Brother Parvus is put in charge of learning the alien’s language, and begins to learn about the Wersgor star empire, although he is hard-pressed to believe what he hears. Being a man of the cloth, he also tries to figure out whether this alien creature has a soul. In the meantime, Sir Roger hatches a wild plan. He will load his army onto the alien spacecraft, have the alien Branithar fly to France to help win the war against the French using alien weapons, and then fly on to liberate the Holy Land. And to keep the men’s morale up, he will take advantage of the massive size of the alien ship and bring their families along—this includes Sir Roger’s own wife, Lady Catherine.
Branithar, however, has other plans, and sets the ship’s autopilot to bring them to a nearby Wersgor colony world. And here Sir Roger hatches an even more audacious plan, and begins his great con. The humans land near a Wersgor fort and capture it. Sir Roger tells the Wersgor the humans are from a star-spanning empire, and demands their surrender. The humans take some explosive devices to attack another fort, only to find that the devices are atomic bombs, and the fort is obliterated. Soon the humans control the entire planet. And now, Sir Roger’s plans become even more grandiose. He contacts other alien races and convinces them to ally with him in the cause of overthrowing the cruel and oppressive Wersgor empire. Not all the humans are happy with this turn of events, especially Lady Catherine, who only wants to return home. When the ambitious and unscrupulous Sir Owain Montbelle, who also longs to return to Earth, begins to flirt with Lady Catherine, the seeds of potential disaster are planted. There are a lot of twists and turns along the way as the book gallops toward its exciting conclusion.
The High Crusade is Poul Anderson at his best. He is clearly having fun with his characters and setting, and that enthusiasm is infectious. The book feels well rooted in the real world, as the same sense of destiny and entitlement that fuels the human romp through the stars in the book drove the English who exploded across the continents of the Earth in our own history. And even though, as an older reader, I have a more jaded view of the advantages and ethics of empire, it didn’t affect my enjoyment of the story as much as I thought it would. The High Crusade puts imperial aggression in the best possible light, but even though I realize that’s simply not realistic, I was willing to accept it as a fictional contrivance within this particular story. After all, you can dislike crime from an ethical perspective and still enjoy reading fiction about someone running a successful con.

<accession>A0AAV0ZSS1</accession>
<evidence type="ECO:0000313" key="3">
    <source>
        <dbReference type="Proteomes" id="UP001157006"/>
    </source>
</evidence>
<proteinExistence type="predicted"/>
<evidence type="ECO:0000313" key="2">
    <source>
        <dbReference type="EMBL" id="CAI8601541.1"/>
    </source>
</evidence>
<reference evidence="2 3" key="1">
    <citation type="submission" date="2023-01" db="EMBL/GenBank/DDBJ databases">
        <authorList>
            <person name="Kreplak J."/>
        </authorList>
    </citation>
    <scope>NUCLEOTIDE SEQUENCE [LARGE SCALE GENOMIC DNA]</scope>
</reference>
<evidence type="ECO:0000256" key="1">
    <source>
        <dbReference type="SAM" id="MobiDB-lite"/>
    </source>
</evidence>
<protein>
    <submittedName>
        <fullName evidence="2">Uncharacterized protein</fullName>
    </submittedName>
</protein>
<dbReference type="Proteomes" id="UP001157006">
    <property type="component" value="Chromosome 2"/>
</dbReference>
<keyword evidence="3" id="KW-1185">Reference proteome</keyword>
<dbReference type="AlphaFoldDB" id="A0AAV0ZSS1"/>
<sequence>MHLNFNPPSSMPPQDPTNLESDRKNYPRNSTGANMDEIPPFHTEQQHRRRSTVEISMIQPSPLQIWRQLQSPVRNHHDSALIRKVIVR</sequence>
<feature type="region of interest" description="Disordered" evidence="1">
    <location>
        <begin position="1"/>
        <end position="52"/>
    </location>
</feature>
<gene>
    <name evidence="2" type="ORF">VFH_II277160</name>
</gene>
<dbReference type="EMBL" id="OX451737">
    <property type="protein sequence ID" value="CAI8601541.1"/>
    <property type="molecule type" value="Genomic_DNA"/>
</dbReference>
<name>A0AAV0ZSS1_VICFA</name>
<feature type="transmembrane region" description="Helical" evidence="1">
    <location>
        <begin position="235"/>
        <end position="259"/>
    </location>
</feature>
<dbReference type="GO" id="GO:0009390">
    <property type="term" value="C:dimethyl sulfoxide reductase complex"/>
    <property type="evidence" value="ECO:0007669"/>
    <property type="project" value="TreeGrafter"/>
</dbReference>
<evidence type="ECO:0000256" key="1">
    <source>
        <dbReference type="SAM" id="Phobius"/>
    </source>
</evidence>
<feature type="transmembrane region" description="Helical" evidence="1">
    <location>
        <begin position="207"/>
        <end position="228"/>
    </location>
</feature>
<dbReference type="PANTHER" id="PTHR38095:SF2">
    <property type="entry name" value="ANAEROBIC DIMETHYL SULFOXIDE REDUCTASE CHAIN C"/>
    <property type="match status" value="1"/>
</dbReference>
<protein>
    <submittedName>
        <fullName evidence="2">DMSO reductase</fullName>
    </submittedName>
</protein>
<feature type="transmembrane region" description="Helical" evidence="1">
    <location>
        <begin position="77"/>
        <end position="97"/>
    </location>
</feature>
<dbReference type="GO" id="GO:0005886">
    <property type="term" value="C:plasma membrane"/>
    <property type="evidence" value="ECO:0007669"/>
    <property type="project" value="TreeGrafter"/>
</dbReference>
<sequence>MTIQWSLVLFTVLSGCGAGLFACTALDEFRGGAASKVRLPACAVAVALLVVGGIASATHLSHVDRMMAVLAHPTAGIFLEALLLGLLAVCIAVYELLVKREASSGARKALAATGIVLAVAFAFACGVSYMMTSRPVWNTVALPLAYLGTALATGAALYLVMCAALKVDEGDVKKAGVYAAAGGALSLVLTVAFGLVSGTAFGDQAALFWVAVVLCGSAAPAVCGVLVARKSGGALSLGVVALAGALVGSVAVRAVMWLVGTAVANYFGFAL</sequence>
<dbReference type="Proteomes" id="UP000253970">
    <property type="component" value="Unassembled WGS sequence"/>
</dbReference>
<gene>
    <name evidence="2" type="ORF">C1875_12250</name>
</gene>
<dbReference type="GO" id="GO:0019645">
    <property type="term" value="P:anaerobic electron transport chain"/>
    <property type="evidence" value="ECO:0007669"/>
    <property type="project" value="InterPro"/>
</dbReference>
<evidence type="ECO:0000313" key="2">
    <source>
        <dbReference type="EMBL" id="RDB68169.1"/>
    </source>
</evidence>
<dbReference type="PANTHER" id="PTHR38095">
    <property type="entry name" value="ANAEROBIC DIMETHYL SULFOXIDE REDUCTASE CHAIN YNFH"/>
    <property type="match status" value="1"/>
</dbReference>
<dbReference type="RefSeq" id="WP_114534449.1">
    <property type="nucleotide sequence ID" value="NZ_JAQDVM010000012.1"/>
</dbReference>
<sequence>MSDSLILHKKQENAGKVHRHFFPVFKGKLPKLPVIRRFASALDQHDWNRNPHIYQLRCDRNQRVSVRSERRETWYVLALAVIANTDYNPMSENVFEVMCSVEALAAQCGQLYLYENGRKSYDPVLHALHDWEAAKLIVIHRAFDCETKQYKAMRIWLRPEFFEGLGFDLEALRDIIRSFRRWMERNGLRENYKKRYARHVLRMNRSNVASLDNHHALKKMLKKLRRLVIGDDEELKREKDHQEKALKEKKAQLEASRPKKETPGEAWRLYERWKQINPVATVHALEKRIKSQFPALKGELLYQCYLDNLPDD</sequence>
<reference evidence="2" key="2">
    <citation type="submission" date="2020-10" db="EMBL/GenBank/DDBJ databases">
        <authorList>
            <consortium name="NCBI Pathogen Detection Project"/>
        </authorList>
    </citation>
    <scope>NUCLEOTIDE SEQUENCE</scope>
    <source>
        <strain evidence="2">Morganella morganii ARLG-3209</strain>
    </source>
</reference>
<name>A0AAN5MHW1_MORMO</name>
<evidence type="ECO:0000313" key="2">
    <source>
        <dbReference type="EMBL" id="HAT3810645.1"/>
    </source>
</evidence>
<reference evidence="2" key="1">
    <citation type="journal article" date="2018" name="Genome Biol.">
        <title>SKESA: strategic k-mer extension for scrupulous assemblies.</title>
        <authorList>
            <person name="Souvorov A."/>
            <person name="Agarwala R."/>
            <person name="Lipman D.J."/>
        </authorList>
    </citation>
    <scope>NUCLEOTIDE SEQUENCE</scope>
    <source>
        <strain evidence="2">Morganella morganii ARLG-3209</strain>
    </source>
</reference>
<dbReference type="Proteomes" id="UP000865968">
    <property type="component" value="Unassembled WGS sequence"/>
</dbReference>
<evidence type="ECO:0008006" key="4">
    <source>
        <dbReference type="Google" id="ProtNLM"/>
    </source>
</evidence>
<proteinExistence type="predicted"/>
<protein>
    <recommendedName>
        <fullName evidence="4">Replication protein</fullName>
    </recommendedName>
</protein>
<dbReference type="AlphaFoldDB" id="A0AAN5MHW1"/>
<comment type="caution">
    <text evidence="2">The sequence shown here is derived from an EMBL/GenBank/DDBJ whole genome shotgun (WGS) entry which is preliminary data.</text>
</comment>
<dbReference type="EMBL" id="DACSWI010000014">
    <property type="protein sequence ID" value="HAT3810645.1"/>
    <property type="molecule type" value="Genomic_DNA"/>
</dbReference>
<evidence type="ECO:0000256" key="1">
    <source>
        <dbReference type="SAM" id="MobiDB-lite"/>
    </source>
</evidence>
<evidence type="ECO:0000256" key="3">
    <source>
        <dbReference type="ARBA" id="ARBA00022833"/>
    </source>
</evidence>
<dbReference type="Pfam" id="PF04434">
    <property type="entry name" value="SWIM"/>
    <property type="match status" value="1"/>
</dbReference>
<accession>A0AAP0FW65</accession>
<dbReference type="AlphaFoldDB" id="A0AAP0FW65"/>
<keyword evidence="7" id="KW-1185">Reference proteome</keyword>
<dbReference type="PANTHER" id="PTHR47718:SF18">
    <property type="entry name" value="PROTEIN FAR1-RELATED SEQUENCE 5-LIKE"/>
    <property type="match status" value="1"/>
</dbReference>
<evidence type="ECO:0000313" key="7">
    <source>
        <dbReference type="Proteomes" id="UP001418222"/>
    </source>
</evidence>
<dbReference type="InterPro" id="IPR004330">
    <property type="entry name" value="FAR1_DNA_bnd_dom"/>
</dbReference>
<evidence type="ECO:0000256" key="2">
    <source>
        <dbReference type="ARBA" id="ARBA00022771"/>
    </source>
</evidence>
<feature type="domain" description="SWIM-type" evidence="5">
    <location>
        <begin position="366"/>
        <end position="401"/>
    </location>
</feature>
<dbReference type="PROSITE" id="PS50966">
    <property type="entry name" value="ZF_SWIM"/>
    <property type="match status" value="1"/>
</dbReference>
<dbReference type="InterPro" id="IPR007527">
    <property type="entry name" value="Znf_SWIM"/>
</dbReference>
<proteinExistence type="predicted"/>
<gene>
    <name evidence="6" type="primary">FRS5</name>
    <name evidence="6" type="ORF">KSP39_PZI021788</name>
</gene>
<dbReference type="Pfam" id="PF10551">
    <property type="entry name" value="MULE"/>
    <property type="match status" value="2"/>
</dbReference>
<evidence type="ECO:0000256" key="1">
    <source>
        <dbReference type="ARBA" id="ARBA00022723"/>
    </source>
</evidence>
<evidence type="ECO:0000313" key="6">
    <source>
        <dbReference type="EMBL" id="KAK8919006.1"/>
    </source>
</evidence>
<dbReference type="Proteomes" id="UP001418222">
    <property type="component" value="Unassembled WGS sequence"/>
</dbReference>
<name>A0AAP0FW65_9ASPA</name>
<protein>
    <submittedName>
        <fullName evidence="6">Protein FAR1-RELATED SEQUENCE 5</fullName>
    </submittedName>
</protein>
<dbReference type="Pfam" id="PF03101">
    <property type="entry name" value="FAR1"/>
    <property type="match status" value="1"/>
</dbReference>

The book is compact, as were most novels of its era, probably coming in at around 50-60,000 words, so it gets right to the point. Only a few characters have any sort of personality at all, but those who do are well drawn. My favorite is the humble Brother Parvus. As a young reader, I took his recollections as fact, but as an older reader, I see where his naivety might have colored the narrative, especially where he sees Lady Catherine as an innocent victim of Sir Owain. I have a feeling the reality of the situation was a bit more complex. Brother Parvus’ humility makes a good contrast with Sir Roger’s hubris, which grows larger with every victory. The story moves rapidly along as the humans barrel their way from one predicament to the next. I remembered the start of the tale from my youth, but had forgotten the ending, so I was drawn into the narrative, and ended up turning the pages eagerly to find out what happened next. I read it while my car was in the shop, and finished it in a single sitting, happy it made the hours fly past!
I recommend The High Crusade to any readers who enjoy a good adventure tale. Even after 60 years, the story feels fresh, although some references to analog gauges and electronic devices do date the technology. The story lacks ethnic and gender diversity, but is accurate in depicting the attitudes of the times it portrays. It is not hard to end up rooting for the plucky humans, despite their flaws and ferocity. And now I look forward to hearing your thoughts, especially of you’ve read The High Crusade or other works of Poul Anderson. And if can think of other works that mix medieval settings with science fiction, I’d love to hear about them as well…
Alan Brown has been a science fiction fan for over five decades, especially fiction that deals with science, military matters, exploration and adventure.